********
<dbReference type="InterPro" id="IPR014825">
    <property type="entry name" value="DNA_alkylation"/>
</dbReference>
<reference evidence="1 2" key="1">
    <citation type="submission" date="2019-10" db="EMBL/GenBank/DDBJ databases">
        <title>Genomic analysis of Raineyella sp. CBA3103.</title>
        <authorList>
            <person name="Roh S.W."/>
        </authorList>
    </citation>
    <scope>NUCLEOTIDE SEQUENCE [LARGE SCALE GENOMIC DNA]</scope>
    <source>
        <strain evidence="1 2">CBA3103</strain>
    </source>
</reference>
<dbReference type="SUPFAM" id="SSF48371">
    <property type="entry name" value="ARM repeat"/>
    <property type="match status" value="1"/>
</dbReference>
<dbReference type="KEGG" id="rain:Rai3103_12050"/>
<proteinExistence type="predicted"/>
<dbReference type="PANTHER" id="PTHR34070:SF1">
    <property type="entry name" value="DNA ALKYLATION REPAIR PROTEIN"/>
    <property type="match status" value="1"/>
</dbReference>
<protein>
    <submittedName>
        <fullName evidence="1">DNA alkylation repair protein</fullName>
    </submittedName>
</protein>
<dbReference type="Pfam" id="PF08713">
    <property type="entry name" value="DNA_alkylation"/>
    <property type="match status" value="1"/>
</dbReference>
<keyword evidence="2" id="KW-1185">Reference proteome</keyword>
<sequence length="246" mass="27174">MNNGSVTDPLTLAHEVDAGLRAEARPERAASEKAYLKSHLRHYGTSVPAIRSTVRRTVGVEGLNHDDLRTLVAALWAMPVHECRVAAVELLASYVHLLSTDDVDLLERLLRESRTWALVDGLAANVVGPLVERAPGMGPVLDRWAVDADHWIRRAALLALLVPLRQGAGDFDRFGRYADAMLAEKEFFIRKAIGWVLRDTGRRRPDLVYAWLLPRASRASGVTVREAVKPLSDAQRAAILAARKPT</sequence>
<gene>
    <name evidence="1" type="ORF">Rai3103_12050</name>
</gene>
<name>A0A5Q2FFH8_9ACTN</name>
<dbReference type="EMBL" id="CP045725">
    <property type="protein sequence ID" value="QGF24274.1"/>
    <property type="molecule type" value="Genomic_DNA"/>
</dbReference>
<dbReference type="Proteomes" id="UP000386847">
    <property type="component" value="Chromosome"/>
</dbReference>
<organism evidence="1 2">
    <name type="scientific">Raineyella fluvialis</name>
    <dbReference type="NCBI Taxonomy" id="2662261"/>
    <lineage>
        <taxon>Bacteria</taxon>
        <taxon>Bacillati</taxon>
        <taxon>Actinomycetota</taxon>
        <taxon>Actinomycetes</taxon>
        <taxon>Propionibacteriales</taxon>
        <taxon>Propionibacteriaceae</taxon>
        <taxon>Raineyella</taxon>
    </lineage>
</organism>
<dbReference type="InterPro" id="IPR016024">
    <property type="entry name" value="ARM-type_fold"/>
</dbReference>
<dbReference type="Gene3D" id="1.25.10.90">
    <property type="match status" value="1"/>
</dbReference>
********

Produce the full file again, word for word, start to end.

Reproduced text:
<dbReference type="InterPro" id="IPR014825">
    <property type="entry name" value="DNA_alkylation"/>
</dbReference>
<reference evidence="1 2" key="1">
    <citation type="submission" date="2019-10" db="EMBL/GenBank/DDBJ databases">
        <title>Genomic analysis of Raineyella sp. CBA3103.</title>
        <authorList>
            <person name="Roh S.W."/>
        </authorList>
    </citation>
    <scope>NUCLEOTIDE SEQUENCE [LARGE SCALE GENOMIC DNA]</scope>
    <source>
        <strain evidence="1 2">CBA3103</strain>
    </source>
</reference>
<dbReference type="SUPFAM" id="SSF48371">
    <property type="entry name" value="ARM repeat"/>
    <property type="match status" value="1"/>
</dbReference>
<dbReference type="KEGG" id="rain:Rai3103_12050"/>
<proteinExistence type="predicted"/>
<dbReference type="PANTHER" id="PTHR34070:SF1">
    <property type="entry name" value="DNA ALKYLATION REPAIR PROTEIN"/>
    <property type="match status" value="1"/>
</dbReference>
<protein>
    <submittedName>
        <fullName evidence="1">DNA alkylation repair protein</fullName>
    </submittedName>
</protein>
<dbReference type="Pfam" id="PF08713">
    <property type="entry name" value="DNA_alkylation"/>
    <property type="match status" value="1"/>
</dbReference>
<keyword evidence="2" id="KW-1185">Reference proteome</keyword>
<sequence length="246" mass="27174">MNNGSVTDPLTLAHEVDAGLRAEARPERAASEKAYLKSHLRHYGTSVPAIRSTVRRTVGVEGLNHDDLRTLVAALWAMPVHECRVAAVELLASYVHLLSTDDVDLLERLLRESRTWALVDGLAANVVGPLVERAPGMGPVLDRWAVDADHWIRRAALLALLVPLRQGAGDFDRFGRYADAMLAEKEFFIRKAIGWVLRDTGRRRPDLVYAWLLPRASRASGVTVREAVKPLSDAQRAAILAARKPT</sequence>
<gene>
    <name evidence="1" type="ORF">Rai3103_12050</name>
</gene>
<name>A0A5Q2FFH8_9ACTN</name>
<dbReference type="EMBL" id="CP045725">
    <property type="protein sequence ID" value="QGF24274.1"/>
    <property type="molecule type" value="Genomic_DNA"/>
</dbReference>
<dbReference type="Proteomes" id="UP000386847">
    <property type="component" value="Chromosome"/>
</dbReference>
<organism evidence="1 2">
    <name type="scientific">Raineyella fluvialis</name>
    <dbReference type="NCBI Taxonomy" id="2662261"/>
    <lineage>
        <taxon>Bacteria</taxon>
        <taxon>Bacillati</taxon>
        <taxon>Actinomycetota</taxon>
        <taxon>Actinomycetes</taxon>
        <taxon>Propionibacteriales</taxon>
        <taxon>Propionibacteriaceae</taxon>
        <taxon>Raineyella</taxon>
    </lineage>
</organism>
<dbReference type="InterPro" id="IPR016024">
    <property type="entry name" value="ARM-type_fold"/>
</dbReference>
<dbReference type="Gene3D" id="1.25.10.90">
    <property type="match status" value="1"/>
</dbReference>